A dive into the heart of the interwoven Balkans cultures, diverse histories and religions; visiting ancient Greek and Roman ruins, Byzantine basilicas, Orthodox monasteries with golden mosaics ...
Kosovo officially the Republic of Kosovo (Albanian: Republika e Kosovës), is a partially recognised state and disputed territory in Southeastern Europe.
Kosovo officially the Republic of Kosovo (Albanian: Republika e Kosovës), is a partially recognised state and disputed territory in Southeastern Europe. Covering an area of 10,908 square kilometres (4,212 sq mi), Kosovo is a landlocked territory in the Balkan Peninsula, bordered by Albania to the southwest, the Republic of Macedonia to the southeast, Montenegro to the west and the uncontested territory of Serbia to the north and east. Due to its strategic position in the Balkan Peninsula, it serves as an important link in the connection between Central and Southern Europe, the Adriatic Sea and the Black Sea. Its capital and largest city is Pristina, while other major urban areas include Prizren, Peć and Ferizaj. While Serbia recognises administration of the territory by Kosovo’s elected government, it continues to claim it as its own Autonomous Province of Kosovo and Metohija.
In prehistory, the succeeding Starčevo culture and Vinča culture were active in the region.The area in and around Kosovo has been inhabited for nearly 10,000 years. During the Neolithic age, Kosovo lay within the area of the Vinča-Turdaş culture which is characterised by West Balkan black and grey pottery. Bronze and Iron Age tombs have been found in Metohija.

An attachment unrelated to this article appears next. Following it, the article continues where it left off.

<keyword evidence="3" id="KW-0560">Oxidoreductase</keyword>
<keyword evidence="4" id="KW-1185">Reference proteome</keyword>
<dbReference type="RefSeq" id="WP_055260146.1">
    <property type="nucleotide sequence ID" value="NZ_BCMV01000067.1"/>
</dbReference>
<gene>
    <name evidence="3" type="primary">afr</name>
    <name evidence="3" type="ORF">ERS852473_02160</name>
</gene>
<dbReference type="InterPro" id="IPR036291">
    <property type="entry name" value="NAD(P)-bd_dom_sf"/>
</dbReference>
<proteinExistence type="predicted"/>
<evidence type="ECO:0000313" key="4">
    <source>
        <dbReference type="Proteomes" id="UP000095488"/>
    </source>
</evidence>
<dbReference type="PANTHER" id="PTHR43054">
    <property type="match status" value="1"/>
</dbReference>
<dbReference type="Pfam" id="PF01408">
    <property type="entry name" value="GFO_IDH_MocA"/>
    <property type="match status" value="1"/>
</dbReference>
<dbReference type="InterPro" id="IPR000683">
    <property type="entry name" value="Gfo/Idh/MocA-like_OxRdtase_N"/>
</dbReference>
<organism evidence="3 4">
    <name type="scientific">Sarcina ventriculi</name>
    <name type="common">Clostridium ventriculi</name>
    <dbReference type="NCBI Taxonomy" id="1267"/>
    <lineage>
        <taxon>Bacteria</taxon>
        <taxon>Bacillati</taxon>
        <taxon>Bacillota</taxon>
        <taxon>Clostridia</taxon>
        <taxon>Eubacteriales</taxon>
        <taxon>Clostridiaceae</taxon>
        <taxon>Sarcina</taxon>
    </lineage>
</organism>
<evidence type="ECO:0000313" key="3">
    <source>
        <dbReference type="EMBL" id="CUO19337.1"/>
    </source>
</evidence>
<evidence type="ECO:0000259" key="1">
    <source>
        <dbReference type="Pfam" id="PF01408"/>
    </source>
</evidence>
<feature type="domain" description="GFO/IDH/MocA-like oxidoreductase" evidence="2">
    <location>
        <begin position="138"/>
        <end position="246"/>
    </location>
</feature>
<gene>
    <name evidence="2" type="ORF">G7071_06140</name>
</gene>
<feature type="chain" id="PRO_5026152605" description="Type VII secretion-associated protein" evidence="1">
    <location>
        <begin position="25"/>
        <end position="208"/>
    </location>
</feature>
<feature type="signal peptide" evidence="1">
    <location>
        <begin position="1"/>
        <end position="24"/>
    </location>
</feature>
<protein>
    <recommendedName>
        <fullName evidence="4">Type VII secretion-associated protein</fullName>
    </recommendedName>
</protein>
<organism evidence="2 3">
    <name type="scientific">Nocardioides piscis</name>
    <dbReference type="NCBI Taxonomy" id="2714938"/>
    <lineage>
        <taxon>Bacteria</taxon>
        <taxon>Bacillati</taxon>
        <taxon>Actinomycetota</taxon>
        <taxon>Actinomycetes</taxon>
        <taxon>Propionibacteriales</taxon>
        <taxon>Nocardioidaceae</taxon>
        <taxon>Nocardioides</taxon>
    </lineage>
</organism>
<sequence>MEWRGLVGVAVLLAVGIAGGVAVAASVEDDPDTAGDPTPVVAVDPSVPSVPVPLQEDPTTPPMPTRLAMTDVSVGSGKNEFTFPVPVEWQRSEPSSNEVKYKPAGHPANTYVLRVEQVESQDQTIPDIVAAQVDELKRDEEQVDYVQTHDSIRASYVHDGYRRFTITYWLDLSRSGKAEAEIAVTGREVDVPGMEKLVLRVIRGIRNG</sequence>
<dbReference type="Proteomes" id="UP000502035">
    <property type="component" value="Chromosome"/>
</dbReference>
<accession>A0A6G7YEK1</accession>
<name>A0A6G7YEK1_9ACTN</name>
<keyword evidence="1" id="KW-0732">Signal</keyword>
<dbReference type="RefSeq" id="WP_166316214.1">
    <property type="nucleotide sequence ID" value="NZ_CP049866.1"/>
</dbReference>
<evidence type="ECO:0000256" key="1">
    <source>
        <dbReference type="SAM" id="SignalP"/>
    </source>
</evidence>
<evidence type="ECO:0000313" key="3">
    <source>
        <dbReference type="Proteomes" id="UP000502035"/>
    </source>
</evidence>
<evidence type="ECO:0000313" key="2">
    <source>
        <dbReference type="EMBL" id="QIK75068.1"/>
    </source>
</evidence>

The favorable position as well as abundant natural resources were ideal for the development of life since the prehistoric periods, proven by hundreds of archaeological sites discovered and identified throughout Kosovo, which proudly present its rich archeological heritage. The number of sites with archaeological potential is increasing, this as a result of findings and investigations that are carried out throughout Kosovo but also from many superficial traces which offer a new overview of antiquity of Kosovo.
The earliest traces documented in the territory of Kosovo belong to the Stone Age Period, namely there are indications that cave dwellings might have existed like for example the Radivojce Cave set near the spring of the Drin river, then there are some indications at Grnčar Cave in the Vitina municipality, Dema and Karamakaz Caves of Peć and others. However, human settlement during the Paleolithic or Old Stone Age is not confirmed yet and not scientifically proven. Therefore, until arguments of Paleolithic and Mesolithic man are confirmed, Neolithic man, respectively the Neolithic sites are considered as the chronological beginning of population in Kosovo.
Drinking coffee is part of a big tradition in Kosovo. It is widely consumed and served everywhere at cafés, bars or restaurants. There are several varieties of coffee popular in Kosovo, which include instant coffee, brewed coffee, turkish coffee and italian coffee.
The most popular traditional drink in Kosovo is Rasoj which is made of a fermented red cabbage. Another popular beverages include boza, lemonade, kompot (usually drank during the autumn and made with seasonal fruit such as quince), beer, as well as coffee and teas.
Rasoj – Probiotic fermented red cabbage juice consumed mostly during the winter
Rakia – A popular regional fruit brandy alcoholic beverage. In Kosovo it is solely made from grapes.
Boza – A soft drink made of maize and wheat flour. Notorious for being a refreshing summer drink.
Ajron – A mix of yogurt, water and salt.